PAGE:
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Thread: IBM Model M Keyboard Fix

  1. #1
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    IBM Model M Keyboard Fix

    The IBM M keyboard is probably the most awesome keyboard every made. You could hit someone upside their head with it and continue typing. Unfortunately, IBM sold the rights for the Model M to Lexmark in 1993 and the quality of the board went downhill. This makes it harder and harder to find replacement parts for it and they eventually break down (albeit after 17 or so years).

    I found this specimen at a rummage sale, the proprietor didn't know if it worked so I got it for $2 USD.



    I took it home and discovered that it did not. If broken, what’s the harm in trying to fix it? First thing I had to do was get it apart. It takes a 7/32" screwdriver to get the screws out.


    After removing the back and front cover I found the source of the problem, the spring board was attached to the metal plate with little plastic studs melted down to disks onto the metal plate. Overtime the disks must have deteriorated and knocked off with all the jostling it got over the years. I numbered all the places where a disk was located and peeled off the rest of the disks. Then I drilled 7/32" holes through the holes in the metal plate into the spring board, careful not to drill through or damage any of the important bits of the circuit sheet or spring board.


    Here is a picture of the circuit sheets. It kept separating so I taped the two sheets together.


    The rubber sheet protecting the circuit sheets form the springs.


    The spring board with springs in it.


    The Buckling Spring.


    When I tried to reassemble it I kept running into a problem, the springs moved from the position they needed to be in and shifted out of place. To counteract this I pressed the springs into the key holders on the plastic spring board.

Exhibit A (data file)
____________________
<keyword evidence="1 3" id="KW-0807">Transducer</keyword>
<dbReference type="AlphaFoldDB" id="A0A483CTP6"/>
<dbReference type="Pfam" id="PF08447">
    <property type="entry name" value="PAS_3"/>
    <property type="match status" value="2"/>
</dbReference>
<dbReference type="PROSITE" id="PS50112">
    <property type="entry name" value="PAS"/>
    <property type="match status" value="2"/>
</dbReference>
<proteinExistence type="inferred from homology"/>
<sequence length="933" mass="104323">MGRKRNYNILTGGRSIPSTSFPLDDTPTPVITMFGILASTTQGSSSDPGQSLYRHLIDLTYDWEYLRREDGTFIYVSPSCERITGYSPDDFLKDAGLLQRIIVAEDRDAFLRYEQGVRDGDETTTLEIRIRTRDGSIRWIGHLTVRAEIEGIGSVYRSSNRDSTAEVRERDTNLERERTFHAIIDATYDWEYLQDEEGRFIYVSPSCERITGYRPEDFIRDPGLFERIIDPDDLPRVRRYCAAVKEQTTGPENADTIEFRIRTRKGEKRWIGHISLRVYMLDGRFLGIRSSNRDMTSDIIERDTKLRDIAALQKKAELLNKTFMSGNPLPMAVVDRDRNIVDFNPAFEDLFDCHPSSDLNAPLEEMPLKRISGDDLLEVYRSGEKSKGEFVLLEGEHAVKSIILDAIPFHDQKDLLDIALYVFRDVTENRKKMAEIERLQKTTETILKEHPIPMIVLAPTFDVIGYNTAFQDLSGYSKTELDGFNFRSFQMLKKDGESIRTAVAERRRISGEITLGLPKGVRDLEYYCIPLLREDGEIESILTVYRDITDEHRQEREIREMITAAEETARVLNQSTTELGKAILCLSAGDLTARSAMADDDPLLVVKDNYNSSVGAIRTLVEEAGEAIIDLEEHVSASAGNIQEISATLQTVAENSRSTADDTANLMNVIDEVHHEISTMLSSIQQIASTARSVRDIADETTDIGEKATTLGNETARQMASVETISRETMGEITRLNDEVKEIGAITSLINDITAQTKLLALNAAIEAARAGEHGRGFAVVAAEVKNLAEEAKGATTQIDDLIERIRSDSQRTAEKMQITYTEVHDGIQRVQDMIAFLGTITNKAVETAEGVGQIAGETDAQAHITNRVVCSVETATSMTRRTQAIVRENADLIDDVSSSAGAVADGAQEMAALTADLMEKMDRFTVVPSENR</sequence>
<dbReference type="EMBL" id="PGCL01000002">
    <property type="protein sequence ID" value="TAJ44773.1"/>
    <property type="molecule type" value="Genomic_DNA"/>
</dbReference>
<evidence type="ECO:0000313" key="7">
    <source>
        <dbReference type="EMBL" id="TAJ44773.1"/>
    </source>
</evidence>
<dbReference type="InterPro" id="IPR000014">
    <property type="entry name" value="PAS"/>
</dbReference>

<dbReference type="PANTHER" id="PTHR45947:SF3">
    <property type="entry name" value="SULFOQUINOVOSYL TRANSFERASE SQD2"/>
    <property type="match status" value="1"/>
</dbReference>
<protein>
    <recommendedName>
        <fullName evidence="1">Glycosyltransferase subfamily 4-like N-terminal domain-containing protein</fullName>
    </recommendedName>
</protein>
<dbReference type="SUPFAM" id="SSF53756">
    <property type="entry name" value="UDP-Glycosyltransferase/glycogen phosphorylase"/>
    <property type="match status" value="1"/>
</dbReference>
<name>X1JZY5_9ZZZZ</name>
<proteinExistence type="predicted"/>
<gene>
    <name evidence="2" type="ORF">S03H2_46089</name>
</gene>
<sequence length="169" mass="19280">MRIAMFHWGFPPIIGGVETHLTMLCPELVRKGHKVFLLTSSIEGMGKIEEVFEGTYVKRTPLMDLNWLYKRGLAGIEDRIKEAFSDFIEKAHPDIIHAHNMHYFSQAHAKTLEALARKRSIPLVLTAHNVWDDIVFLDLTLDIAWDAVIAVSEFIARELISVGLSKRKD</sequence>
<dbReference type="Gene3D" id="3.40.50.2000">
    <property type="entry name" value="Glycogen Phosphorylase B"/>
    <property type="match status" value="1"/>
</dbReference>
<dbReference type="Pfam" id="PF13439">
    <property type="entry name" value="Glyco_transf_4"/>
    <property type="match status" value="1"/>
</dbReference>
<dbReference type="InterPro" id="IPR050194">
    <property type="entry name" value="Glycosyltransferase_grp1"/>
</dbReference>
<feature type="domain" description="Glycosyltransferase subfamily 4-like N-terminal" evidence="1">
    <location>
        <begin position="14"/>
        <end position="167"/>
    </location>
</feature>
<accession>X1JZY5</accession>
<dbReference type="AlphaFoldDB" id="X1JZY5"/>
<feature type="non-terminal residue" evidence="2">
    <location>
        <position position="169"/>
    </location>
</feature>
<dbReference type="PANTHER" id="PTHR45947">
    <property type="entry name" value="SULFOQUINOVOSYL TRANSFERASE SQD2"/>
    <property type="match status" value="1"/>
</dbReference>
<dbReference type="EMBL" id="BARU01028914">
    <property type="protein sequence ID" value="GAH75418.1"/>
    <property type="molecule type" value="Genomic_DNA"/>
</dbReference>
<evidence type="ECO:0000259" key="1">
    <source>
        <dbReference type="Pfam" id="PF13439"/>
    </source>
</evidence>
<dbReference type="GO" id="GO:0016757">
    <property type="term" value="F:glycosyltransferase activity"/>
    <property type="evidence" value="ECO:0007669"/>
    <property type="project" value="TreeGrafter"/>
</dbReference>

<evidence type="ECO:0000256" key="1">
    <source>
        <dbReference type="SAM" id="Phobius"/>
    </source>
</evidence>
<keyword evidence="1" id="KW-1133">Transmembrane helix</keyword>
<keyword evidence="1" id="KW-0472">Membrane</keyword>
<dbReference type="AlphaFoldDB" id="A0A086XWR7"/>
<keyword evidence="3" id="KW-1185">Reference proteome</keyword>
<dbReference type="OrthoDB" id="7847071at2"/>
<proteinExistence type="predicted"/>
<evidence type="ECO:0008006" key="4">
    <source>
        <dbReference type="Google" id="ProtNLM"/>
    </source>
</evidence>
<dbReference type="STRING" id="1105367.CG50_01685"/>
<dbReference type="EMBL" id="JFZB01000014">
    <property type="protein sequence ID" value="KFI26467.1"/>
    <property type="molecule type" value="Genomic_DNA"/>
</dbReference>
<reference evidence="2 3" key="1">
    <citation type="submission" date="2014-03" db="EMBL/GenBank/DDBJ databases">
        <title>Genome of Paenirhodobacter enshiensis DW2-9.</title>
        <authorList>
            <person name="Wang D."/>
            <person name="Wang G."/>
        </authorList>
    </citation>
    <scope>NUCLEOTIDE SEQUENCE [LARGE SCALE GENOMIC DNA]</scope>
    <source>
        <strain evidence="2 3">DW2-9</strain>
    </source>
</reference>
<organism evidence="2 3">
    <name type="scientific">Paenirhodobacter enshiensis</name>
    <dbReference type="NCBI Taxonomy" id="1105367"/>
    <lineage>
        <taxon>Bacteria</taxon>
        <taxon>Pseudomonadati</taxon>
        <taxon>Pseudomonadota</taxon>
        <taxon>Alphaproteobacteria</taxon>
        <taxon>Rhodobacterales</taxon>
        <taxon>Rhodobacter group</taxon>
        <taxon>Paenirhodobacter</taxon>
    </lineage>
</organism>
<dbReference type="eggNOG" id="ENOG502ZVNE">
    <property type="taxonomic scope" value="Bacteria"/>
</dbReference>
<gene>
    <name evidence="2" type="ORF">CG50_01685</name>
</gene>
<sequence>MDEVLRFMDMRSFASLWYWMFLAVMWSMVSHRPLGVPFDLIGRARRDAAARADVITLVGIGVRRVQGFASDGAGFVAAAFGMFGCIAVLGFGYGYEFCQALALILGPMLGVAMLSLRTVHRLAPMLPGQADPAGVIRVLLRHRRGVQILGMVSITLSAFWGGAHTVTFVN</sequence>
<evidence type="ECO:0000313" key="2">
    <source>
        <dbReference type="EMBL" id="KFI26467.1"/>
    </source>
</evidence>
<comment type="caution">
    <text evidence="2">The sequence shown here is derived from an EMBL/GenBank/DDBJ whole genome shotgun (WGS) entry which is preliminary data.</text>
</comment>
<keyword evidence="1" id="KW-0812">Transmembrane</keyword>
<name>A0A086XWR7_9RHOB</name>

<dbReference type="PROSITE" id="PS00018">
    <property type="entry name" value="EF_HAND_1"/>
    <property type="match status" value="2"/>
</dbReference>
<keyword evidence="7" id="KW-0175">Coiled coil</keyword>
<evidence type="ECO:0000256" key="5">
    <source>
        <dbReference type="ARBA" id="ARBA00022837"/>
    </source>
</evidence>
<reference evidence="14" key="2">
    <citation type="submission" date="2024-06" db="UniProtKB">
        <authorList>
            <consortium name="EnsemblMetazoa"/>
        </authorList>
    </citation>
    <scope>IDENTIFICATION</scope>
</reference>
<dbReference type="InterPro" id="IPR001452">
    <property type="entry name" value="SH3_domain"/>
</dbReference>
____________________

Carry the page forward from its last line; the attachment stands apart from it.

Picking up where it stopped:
I used 10mm long Phillips-head countersunk M3 screws and regular hex nuts to reattach the components together. I found it best to screw it so only half a thread is visible above the hex nut. Any tighter and the keys get squished together and will tend to stick keys together when typing.


    Countersunk screws were used because rounded head ones would push out the metal plate and spring board from the back cover. I couldn't even use countersunk screws on the bottom row (hole 52-59) because of this reason.


    After assembly I flipped the springs back to their original position and attached the keys, testing each one as I went along. I could easily tell if a key wouldn't work if it didn't sound right when I depressed it, but just to make sure I reattached the keys with the keyboard connected to my computer.


    The only thing left was to reattaching the front cover and I was finished. If anyone else would attempted this following this as a guide here are a few things I would do differently.
    + Use 14mm long M2 screws and locking hex nuts.
    + Wash the spring board, front and back covers, and metal plate before reassembly.

    Things I may do in the future to this keyboard
    + replace the circuit board for Native USB support
    + paint the spring plate, and the front/back covers
    + replace the Num, Caps, and Scroll Lock LEDs to better colors (Any suggestions?)
    __________________

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  2. #2
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    I knew people loved the Model M keyboard, but wow!

    That is pretty amazing, I have to admit. You should definitely continue in this direction, as adding native USB support would be awesome! A cool mod/paint job would probably make me jealous, as everyone lauds this as the greatest keyboard ever created.

    Maybe you could go Xtreme and make some backlit keys or something!
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  3. #3
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    I want one of those so bad

    so nice to type on.
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